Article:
Consider the scene, for example, where Agnes Bruckner and Justin Long meet just before he leaves to Las Vegas. What happens there, and more importantly what does not happen, is indicative of the level of maturity and ambition behind the movie. It is, I feel, the strongest scene in the film: for a while it seems to be heading in one direction but then, very consciously, heads in another, the only direction it could possibly take, all things considered.
Agnes Bruckner is very good in the central role, and only made my crush on her grow. Justin Long does not look like he can play a lick of basketball, but it is nice to see him in a different kind of role, he brings good natured sweetness to the character which is escencial, John Corbetti, as Bruckner's father, is great, and Gina Gershon is very good in a tiny role. Kelli Garner is perhaps the weakest of the bunch, but it is only noticeable in the most emotional sequences, and even then barely so. My crush on her remains undiminished.
The film's flaws begin to show when the screenplay begins to go on auto-pilot. There is a crisis moment (the kind of false crisis the film had, up until this point, very much avoided) and then the plot kicks in. The ending is rushed and even nonesensical. Even so, it manages to work on the most basic of levels because of the strength of the performances, photography, direction and score.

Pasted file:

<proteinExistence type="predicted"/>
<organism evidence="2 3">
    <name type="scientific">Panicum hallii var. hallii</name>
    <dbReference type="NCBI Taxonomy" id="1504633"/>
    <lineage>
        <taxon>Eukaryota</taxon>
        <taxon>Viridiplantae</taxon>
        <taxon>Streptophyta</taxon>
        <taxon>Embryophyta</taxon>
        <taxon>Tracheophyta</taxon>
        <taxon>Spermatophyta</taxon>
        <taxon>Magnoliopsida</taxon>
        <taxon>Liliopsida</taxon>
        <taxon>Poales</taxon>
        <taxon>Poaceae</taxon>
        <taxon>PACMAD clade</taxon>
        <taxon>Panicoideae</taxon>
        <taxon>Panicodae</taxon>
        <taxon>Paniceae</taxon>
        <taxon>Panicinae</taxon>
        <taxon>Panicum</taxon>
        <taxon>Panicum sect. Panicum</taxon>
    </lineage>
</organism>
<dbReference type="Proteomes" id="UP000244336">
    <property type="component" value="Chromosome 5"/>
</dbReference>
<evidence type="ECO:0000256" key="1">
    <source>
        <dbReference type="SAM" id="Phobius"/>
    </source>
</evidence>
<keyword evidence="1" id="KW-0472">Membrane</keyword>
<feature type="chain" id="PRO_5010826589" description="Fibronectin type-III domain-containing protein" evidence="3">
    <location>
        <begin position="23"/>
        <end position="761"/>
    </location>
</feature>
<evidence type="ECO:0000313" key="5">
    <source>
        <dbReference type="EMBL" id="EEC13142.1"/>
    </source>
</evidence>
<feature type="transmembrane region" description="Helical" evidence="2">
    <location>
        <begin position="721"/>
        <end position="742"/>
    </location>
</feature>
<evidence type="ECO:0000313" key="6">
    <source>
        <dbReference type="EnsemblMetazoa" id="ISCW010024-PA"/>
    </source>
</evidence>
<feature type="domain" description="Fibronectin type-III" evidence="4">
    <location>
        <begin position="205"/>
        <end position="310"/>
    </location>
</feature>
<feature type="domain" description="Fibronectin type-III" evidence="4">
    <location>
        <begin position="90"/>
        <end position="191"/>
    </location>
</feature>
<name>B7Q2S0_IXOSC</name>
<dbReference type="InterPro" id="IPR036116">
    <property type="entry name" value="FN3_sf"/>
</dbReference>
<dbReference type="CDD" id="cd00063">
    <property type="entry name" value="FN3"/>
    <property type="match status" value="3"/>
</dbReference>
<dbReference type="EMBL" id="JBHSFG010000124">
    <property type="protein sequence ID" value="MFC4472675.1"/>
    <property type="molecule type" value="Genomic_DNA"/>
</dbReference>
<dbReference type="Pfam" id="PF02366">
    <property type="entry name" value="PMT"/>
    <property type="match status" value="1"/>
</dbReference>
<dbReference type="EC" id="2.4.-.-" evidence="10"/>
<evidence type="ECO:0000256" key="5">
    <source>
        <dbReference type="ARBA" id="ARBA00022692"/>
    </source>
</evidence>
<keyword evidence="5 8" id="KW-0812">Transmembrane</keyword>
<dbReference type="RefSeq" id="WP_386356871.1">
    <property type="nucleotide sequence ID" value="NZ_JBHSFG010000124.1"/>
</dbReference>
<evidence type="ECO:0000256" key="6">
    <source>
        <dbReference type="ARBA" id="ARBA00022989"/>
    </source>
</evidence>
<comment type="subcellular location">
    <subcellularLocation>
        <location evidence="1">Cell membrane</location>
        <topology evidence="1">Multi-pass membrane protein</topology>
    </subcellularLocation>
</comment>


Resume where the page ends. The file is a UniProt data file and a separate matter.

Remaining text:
A flawed film, to be sure, but a work of passion. Extremely beautiful to look at, absolutely harmless to sit through and a very good debut from someone who it might be worth keeping an eye on.
This movie is rad..with dreamlike qualities like in 'The Virgin Suicides'. i thought the odd cancer treatments and the dads agoraphobia were interesting enough topics. The love story was common though = ' a guy is friends with a tomboy girl and likes her hott friend instead and then realizes he actually loves his tomboy girl buddy'. It's still sweet though, i thought.
The entire cast is great as far as acting goes, but Justin Long as a UNLV basketball player? No. Maybe Mac can beat PC one-on-one, but there's no way I picture him playing ANY type of ball, much less college ball-- especially when they actually show him awkwardly shooting around, successfully outing him as a non-player. I can't even see this kid playing NBA Live on his XBox 360. And it doesn't help that his character Mookie incessantly drops constant basketball metaphors, as if desperately trying to convince you he's a baller. Because all basketball players do is talk about basketball.
The story is character-heavy, but at times it's hard to discern which character the audience is supposed to follow. Though Audrey (Agnes Bruckner) is billed as the lead, the film often changes focus to another character, taking away from Audrey and the story. All the characters seem like they could be the protagonist of the story, which clutters the film story-wise. In retrospect, it seems that the real main character was Calista.
A decent film, nonetheless. Especially worth watching if you're a fan of Agnes Bruckner, Kelli Garner, or bikinis.